Loy Krathong or the Festival of Floating Bowls, conventionally performed on the full moon night of the twelfth lunar month, is the most beautiful of all Thai Buddhist festivals. The floating of the ‘Krathong' – a banana–leaf cup – is intended to float away ill fortune. Illuminated bowls floating over the water capture the imagination of the viewer. Loi Krathong Festival is celebrated in all parts of Thailand, including Pattaya. Places where there are rivers, canals or sources of water, the festival acquires unique features.
Loy means 'to float' and Krathong means 'a little basket-boat containing small flowers and other offerings'. On the festival, krathongs are floated over the water. Hindus take the ritual as a way to pay respect to Mother Water. Buddhists regard it as the symbol of the journey of human soul across the world of flesh and blood. For the commoners it floats away their ill-fortune.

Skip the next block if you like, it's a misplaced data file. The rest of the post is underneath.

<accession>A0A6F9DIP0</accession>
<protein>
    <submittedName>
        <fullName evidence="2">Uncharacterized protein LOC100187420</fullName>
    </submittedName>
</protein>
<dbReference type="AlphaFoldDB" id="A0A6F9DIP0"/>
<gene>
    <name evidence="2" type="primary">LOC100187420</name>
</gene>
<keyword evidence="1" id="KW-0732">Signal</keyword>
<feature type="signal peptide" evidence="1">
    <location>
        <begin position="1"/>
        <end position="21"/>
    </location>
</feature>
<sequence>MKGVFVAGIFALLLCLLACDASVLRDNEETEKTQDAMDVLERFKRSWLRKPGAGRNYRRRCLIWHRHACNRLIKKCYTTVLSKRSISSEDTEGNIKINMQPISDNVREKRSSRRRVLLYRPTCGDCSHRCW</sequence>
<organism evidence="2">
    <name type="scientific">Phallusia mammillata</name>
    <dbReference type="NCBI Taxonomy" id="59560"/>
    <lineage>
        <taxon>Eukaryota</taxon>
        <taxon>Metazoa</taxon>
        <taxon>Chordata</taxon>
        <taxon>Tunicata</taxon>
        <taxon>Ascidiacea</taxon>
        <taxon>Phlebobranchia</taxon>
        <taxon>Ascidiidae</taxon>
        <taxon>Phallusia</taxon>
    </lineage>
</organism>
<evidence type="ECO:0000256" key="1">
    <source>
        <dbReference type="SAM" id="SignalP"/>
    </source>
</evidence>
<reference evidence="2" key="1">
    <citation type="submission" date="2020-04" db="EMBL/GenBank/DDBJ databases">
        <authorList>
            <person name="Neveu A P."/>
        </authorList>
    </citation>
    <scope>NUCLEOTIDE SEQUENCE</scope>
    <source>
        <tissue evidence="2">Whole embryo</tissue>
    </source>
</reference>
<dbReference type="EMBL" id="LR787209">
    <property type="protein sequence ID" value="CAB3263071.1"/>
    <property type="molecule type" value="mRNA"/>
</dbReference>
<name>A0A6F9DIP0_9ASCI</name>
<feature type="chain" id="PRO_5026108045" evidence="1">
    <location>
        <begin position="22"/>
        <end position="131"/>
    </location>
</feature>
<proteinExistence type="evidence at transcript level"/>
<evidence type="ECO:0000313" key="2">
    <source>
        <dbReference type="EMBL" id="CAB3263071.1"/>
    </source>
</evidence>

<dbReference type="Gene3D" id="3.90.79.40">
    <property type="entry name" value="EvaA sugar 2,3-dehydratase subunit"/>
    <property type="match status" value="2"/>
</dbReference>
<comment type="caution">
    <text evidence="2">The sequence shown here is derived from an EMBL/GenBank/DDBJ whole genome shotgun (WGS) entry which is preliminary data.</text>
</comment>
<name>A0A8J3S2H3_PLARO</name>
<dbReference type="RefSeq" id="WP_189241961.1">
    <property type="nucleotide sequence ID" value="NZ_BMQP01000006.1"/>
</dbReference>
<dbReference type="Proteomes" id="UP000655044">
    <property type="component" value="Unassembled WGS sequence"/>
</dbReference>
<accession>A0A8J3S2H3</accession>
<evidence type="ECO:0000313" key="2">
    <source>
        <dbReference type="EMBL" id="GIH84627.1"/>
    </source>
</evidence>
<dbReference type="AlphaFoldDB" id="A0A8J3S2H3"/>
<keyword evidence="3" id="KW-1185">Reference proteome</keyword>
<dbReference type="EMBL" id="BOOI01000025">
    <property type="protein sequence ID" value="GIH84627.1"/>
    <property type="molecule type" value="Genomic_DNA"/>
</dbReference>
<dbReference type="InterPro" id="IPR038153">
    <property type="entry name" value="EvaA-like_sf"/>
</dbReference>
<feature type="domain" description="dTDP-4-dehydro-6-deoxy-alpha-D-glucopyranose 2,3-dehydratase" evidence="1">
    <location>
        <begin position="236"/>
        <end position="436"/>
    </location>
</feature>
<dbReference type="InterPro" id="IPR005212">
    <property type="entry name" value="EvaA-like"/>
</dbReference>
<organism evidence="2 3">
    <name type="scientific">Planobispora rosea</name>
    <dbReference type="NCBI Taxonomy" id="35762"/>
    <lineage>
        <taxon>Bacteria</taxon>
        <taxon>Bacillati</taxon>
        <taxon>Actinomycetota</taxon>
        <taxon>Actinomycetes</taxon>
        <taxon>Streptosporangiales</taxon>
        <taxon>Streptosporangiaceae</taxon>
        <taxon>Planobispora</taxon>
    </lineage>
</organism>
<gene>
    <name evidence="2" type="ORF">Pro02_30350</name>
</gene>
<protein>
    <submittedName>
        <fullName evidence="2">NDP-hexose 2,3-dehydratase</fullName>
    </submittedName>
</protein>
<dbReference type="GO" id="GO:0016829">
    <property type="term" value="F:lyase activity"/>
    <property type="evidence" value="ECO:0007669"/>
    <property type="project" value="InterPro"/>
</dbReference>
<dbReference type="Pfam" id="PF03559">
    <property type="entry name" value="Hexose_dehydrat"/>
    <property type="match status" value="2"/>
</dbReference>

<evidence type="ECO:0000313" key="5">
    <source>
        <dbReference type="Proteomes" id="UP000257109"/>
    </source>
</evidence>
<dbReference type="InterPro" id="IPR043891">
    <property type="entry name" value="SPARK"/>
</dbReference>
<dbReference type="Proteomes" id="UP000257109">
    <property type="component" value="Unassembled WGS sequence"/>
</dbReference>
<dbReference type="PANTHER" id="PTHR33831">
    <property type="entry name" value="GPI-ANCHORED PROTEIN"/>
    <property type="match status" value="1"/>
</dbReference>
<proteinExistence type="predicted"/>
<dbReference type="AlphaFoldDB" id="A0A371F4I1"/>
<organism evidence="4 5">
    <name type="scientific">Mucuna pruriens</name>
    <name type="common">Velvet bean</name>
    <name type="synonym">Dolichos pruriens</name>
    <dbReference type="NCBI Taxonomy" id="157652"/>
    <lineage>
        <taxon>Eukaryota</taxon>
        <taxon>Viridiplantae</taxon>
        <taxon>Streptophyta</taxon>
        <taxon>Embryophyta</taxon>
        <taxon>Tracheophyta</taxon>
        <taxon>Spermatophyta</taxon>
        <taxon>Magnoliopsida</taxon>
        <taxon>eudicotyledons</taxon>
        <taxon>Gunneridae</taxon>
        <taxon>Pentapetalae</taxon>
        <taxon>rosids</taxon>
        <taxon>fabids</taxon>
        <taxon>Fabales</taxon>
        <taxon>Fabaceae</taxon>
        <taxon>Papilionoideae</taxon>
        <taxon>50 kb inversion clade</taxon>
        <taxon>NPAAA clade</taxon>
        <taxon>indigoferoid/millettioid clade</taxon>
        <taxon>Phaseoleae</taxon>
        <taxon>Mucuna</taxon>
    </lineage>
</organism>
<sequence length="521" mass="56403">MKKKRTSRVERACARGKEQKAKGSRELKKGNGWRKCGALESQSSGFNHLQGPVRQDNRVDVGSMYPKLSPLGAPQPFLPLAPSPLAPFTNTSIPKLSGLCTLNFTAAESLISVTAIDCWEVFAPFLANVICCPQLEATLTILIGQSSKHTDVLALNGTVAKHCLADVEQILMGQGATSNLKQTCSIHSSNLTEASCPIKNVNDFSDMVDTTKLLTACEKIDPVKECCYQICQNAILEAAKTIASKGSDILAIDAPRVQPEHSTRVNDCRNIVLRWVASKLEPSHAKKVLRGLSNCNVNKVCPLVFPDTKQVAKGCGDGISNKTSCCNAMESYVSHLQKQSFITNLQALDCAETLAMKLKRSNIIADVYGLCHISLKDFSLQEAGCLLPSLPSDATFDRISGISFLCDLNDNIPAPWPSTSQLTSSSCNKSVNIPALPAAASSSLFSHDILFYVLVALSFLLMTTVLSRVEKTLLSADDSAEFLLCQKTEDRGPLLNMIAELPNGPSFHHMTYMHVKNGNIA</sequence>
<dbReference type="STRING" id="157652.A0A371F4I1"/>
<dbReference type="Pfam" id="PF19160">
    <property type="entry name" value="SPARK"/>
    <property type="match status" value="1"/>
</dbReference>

Ways of the festival are simple. People light the joss stick and the candle, express a wish, put the krathong on the water surface and let it float away. Krathongs are traditionally made of banana leaves, spider lily plant or banana trunk. Food, flowers, joss sticks, betel nuts, coins and candles are kept in them. People float these krathongs and watch them with joy. Whole of Pattaya wears a festive look on this occasion.
Variety of Krathongs
On this occasion, Thais also make highly elaborate hanging krathongs. These artistic krathongs are usually displayed around water bodies. Huge artistic krathongs floating on water make an intriguing scene. In several parts of Thailand, many people float paper balloons filled with hot air. These are also called floating lanterns. When scores of these lanterns slowly move up the air, they make a delightful view.
History of the Festival
Older Thais tell that the Festival started in the ancient Thai capital of Sukhothai more than 700 years ago.